Constructive communication for Papua

Constructive communication for Papua
The Jakarta Post, 30 September 2010
By: Neles Tebay, Abepura, Papua


The central government under the leadership of President Susilo Bambang Yudhoyono is committed to continue establishing constructive dialogue with Papua.

This commitment was made public through President Yudhoyono’s state address on Aug. 16, 2010.

It seems that the central government has already recognized the necessity of having communication between the Jakarta-based central government and Papuans.

This government commitment for constructive communication for Papua needs to be supported not only by all parties in Jakarta and Papua, but also by the international community. For there has been no constructive communication between the indigenous Papuans and the central government.

The government and the Papuans are used to talk about each other. They sometimes even attack and
accuse each other through the media. However, they talk to each other. They never engage in peaceful discussion.

As a result they never understand each other. Each party demands understanding from the other party.

Sometimes they blame each other for misunderstanding. Prejudice and distrust makes relations between the two parties even worse.

We know that there is regular communication between the President and the governors of Papua and West Papua provinces.

There is also some level of communication between the coordinating political, legal and security affairs minister with the members of provincial legislative councils of the two provinces.

All these communications can be categorized as internal communications within the government. They should not be called communications between the government and indigenous Papuans.

For the government officials who meet with the central government do not represent indigenous Papuans, but their regional governments.

A constructive communication as meant by President Yudhoyono should happen not just among the representatives of the central and local governments but the representative of the central government and Papuans.

This communication is sorely needed today in order to build trust between the two parties.

But what is most needed is strong support from all parties to make sure this discourse happens during Yudhoyono second term. In order to begin the communication between Jakarta and Papua, President Yudhoyono needs to appoint a person who has the President’s full trust to represent the government in discussions with the Papuans.

The appointed person will be put in charge of maintaining and directing communication with the Papuans. The appointment will be helpful in that it will give the Papuans clarity on exactly who they are to communicate with.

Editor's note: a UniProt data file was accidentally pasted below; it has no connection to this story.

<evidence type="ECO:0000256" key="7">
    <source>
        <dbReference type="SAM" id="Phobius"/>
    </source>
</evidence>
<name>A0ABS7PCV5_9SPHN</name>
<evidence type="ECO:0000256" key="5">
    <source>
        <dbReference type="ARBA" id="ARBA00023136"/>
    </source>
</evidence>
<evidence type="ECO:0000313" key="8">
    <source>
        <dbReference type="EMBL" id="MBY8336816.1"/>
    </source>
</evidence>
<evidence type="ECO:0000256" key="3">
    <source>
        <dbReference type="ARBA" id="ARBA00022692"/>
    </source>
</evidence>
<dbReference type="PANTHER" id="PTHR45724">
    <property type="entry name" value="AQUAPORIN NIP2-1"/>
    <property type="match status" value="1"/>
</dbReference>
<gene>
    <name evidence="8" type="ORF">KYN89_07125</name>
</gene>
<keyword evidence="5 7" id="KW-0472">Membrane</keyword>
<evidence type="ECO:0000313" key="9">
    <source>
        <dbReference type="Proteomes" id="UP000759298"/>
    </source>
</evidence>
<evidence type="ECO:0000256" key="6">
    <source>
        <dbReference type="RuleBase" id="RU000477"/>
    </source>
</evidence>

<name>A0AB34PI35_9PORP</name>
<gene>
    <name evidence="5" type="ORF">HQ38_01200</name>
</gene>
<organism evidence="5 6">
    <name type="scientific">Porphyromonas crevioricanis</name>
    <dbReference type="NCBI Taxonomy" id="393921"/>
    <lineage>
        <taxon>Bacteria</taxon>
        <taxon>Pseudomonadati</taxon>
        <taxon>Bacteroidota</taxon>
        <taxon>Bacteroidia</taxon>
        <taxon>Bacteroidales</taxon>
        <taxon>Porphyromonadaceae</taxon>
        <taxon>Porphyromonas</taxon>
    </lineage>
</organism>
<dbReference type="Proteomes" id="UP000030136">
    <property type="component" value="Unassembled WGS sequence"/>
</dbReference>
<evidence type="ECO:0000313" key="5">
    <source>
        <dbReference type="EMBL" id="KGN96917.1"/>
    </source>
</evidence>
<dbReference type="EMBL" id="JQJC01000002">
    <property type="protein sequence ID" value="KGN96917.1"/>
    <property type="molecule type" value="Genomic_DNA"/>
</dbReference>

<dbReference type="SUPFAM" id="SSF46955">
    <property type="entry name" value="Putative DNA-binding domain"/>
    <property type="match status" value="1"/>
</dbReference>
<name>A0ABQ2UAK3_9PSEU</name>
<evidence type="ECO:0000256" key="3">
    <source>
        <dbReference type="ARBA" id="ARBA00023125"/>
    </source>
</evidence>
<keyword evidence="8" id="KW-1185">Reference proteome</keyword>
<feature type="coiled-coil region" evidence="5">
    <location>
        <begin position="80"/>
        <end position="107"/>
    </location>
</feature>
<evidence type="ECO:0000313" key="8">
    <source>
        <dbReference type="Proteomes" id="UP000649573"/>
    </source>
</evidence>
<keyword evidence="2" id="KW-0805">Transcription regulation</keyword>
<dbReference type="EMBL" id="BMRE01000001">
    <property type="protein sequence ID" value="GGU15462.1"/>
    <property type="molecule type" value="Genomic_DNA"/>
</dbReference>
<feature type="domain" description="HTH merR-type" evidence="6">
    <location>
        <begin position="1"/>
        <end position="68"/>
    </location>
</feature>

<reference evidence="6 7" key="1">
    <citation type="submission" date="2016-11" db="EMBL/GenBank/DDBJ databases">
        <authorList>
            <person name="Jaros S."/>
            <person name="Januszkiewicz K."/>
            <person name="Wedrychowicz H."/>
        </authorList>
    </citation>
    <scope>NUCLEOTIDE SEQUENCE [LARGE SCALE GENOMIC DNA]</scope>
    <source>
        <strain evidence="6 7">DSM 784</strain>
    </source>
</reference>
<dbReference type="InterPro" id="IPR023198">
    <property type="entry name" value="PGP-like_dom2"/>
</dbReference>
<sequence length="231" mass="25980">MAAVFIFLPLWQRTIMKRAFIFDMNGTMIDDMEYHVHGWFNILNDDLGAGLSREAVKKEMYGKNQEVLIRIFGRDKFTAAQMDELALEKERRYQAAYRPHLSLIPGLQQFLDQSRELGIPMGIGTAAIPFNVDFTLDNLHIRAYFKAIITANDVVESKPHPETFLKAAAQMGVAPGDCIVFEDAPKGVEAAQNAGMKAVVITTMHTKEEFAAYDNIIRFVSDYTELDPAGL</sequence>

Otherwise, anybody making their way from Jakarta to Jayapura or Manokwari could claim to be and introduce themselves as the government’s official representative appointed by the President.

Therefore the appointment of the government representative would not only be the first step toward the constructive communication with the Papuans but also an embodiment of the government’s commitment to opening communication.

It is clear that nothing will happen unless the President appoints somebody to take charge of communication with the Papuans. Someone who can take the initiative to open dialogue.

Without this appointment, Yudhoyono’s commitment to constructive discussions with Papua will be an empty promise. It will be the same as the promise Yudhoyono made in 2006, when he announced the government would settle the Papuan conflict through dialogue, a promise that to this day remains unfulfilled.

The international community will recognize the government commitment for communication with the Papuans only if President Yudhoyono appoints someone to be in charge of the communication.
Welcoming the government initiative for constructive communication, the Papuans should organize themselves and begin moving toward the selection of their representatives.

The central and regional government should not select persons among the indigenous Papuans as their representative for the communication. For the Papuans, customary council (Dewan Adat Papua/DAP) will select persons representing the indigenous Papuans.

The Customary council may select around three widely Papuans widely trusted by the indigenous community to be their legitimate representative.

The selection of the Papuans’ representative will help Jakarta know with whom the government’s representative can communicate with.

The selection of a representative will, in turn, help to discuss the framework of an agreement over the dialogue.

The team representing the Papuans and the government can discuss together on the goals, objectives, agenda, mechanism, facilitator, mediator, ground rules, and other necessary things for the constructive communication. They can jointly prepare the ground upon with as constructive communication can be built up.

They can then produce a framework agreement for the constructive communication between the government and the Papuans.

Once a framework of agreement is agreed by both parties, they can begin with the constructive communication.

The writer is lecturer at Fajar Timur School of Philosophy and Theology in Abepura, Papua.